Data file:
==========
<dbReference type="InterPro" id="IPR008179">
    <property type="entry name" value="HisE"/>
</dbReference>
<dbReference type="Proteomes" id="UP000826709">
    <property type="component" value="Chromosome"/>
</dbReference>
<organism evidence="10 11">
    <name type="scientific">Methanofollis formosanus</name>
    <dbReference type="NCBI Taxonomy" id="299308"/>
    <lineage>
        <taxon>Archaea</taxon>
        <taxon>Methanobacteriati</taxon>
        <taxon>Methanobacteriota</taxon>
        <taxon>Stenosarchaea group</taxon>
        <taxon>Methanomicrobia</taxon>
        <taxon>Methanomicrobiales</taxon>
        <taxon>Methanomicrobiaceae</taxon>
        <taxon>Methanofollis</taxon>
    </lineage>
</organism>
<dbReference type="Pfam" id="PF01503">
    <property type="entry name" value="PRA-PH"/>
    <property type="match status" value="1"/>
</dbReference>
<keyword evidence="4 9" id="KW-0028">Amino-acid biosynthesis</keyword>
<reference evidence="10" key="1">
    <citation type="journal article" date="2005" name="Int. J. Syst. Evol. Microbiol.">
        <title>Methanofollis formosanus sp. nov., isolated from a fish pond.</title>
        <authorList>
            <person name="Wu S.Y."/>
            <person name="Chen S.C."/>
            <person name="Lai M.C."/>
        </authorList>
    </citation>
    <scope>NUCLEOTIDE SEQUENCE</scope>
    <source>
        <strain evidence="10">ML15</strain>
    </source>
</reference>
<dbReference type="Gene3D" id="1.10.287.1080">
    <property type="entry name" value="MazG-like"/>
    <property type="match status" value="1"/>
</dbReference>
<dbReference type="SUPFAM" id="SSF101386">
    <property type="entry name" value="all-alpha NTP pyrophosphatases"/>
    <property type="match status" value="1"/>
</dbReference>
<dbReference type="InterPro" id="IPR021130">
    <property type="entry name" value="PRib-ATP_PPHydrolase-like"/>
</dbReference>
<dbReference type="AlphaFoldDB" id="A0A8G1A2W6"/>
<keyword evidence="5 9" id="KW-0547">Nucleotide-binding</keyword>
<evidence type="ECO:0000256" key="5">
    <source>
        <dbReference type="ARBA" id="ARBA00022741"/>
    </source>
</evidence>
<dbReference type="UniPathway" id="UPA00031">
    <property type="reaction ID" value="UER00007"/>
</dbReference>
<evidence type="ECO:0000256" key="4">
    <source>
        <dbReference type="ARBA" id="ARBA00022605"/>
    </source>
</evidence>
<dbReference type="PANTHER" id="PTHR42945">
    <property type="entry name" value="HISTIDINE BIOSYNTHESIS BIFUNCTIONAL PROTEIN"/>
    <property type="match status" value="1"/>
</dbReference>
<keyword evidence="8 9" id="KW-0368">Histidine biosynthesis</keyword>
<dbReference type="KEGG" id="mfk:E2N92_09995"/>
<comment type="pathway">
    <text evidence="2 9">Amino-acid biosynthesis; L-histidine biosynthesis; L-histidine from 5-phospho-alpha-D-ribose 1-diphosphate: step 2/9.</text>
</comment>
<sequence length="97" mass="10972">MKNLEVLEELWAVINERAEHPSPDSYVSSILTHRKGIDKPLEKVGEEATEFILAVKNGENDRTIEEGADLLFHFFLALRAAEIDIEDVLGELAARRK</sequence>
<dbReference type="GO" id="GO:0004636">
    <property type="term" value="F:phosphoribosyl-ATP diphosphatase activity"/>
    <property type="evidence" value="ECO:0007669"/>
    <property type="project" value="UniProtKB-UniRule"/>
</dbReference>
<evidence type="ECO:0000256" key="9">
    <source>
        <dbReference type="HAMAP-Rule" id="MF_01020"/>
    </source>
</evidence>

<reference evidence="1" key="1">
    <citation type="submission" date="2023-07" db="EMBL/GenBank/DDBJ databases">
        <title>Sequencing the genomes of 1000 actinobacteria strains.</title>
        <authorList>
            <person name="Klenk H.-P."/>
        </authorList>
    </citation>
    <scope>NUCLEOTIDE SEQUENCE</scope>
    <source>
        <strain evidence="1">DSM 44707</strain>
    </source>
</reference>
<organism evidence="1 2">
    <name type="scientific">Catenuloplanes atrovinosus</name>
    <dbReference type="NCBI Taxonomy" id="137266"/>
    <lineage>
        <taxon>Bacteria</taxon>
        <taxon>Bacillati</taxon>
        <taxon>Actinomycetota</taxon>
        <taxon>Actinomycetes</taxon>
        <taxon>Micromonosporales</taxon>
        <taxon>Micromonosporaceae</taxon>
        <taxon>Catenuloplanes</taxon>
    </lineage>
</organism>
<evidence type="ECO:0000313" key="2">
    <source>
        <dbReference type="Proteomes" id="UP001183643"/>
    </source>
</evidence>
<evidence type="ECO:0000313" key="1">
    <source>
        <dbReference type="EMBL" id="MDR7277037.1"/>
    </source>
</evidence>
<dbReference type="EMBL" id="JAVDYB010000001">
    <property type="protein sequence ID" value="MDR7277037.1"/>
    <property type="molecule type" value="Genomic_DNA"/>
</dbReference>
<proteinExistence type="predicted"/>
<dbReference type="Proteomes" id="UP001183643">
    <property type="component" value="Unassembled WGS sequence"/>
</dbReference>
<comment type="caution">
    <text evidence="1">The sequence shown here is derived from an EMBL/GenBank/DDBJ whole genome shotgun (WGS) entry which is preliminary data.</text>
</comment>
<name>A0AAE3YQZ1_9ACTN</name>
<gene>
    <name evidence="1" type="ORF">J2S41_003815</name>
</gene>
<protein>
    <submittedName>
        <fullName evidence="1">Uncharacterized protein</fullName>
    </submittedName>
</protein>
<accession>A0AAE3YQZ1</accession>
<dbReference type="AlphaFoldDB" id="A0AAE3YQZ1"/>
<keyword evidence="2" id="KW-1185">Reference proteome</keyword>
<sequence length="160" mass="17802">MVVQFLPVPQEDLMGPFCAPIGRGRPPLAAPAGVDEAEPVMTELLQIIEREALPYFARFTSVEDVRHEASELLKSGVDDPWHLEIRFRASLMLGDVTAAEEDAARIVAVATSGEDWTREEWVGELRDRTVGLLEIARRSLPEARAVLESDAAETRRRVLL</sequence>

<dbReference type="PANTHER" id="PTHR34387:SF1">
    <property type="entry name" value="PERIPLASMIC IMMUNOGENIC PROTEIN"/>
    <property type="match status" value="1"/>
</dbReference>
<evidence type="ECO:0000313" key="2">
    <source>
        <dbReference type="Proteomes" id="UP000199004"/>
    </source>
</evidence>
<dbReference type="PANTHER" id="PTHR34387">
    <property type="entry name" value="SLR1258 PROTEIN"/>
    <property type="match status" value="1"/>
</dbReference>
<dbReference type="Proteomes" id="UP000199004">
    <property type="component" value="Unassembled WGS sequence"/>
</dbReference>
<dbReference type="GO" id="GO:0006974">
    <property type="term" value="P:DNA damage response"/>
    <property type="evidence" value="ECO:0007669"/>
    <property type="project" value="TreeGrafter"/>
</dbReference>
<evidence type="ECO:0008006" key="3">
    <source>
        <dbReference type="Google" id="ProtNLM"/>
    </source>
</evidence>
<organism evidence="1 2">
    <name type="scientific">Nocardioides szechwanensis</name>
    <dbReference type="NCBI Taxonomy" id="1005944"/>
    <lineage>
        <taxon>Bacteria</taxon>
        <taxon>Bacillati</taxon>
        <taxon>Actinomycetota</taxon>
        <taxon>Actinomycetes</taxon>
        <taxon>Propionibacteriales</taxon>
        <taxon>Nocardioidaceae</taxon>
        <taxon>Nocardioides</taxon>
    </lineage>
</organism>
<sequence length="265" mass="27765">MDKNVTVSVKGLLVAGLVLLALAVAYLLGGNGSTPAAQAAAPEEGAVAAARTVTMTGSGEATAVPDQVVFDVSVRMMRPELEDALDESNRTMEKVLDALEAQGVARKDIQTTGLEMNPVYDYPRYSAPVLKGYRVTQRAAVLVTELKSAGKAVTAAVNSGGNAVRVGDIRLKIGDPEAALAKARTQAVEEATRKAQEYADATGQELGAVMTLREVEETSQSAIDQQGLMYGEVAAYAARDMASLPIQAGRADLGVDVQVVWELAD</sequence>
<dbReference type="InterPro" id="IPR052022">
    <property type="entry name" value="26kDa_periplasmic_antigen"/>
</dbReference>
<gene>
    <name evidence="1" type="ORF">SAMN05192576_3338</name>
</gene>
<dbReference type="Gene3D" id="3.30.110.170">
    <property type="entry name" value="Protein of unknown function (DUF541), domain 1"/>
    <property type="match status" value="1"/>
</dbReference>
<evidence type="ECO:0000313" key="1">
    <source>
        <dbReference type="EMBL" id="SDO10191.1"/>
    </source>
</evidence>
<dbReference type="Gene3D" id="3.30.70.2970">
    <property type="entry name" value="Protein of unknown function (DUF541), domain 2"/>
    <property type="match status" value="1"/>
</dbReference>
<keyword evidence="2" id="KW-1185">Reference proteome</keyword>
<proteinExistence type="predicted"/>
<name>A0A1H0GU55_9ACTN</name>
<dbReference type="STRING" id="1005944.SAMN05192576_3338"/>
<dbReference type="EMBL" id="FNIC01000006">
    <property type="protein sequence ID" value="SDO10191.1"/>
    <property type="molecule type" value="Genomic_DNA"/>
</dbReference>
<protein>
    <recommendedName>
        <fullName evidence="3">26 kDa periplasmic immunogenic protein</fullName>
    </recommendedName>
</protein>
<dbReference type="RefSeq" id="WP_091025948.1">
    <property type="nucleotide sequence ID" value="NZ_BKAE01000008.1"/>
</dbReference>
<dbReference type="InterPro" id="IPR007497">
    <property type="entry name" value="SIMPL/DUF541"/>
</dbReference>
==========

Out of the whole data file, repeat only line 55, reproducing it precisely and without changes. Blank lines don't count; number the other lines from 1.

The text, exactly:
        <dbReference type="ARBA" id="ARBA00022741"/>